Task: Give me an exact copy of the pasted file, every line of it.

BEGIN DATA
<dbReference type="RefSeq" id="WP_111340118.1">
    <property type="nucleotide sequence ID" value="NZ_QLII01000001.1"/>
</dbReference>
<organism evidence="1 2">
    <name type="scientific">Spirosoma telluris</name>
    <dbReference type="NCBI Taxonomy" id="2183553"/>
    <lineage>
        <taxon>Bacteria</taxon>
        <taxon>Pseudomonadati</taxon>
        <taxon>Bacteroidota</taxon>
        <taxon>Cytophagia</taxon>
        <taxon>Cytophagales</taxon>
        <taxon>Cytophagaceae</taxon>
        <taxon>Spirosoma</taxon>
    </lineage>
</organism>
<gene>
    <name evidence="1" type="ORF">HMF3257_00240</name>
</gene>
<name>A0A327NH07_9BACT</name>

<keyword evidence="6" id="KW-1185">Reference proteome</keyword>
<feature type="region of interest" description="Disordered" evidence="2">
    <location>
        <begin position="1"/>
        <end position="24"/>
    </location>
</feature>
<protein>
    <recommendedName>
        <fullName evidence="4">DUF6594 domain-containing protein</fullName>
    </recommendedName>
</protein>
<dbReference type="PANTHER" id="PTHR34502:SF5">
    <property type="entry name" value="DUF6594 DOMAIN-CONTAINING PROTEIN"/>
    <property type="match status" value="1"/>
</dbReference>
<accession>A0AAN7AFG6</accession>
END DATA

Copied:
<dbReference type="RefSeq" id="WP_111340118.1">
    <property type="nucleotide sequence ID" value="NZ_QLII01000001.1"/>
</dbReference>
<organism evidence="1 2">
    <name type="scientific">Spirosoma telluris</name>
    <dbReference type="NCBI Taxonomy" id="2183553"/>
    <lineage>
        <taxon>Bacteria</taxon>
        <taxon>Pseudomonadati</taxon>
        <taxon>Bacteroidota</taxon>
        <taxon>Cytophagia</taxon>
        <taxon>Cytophagales</taxon>
        <taxon>Cytophagaceae</taxon>
        <taxon>Spirosoma</taxon>
    </lineage>
</organism>
<gene>
    <name evidence="1" type="ORF">HMF3257_00240</name>
</gene>
<name>A0A327NH07_9BACT</name>

<keyword evidence="6" id="KW-1185">Reference proteome</keyword>
<feature type="region of interest" description="Disordered" evidence="2">
    <location>
        <begin position="1"/>
        <end position="24"/>
    </location>
</feature>
<protein>
    <recommendedName>
        <fullName evidence="4">DUF6594 domain-containing protein</fullName>
    </recommendedName>
</protein>
<dbReference type="PANTHER" id="PTHR34502:SF5">
    <property type="entry name" value="DUF6594 DOMAIN-CONTAINING PROTEIN"/>
    <property type="match status" value="1"/>
</dbReference>
<accession>A0AAN7AFG6</accession>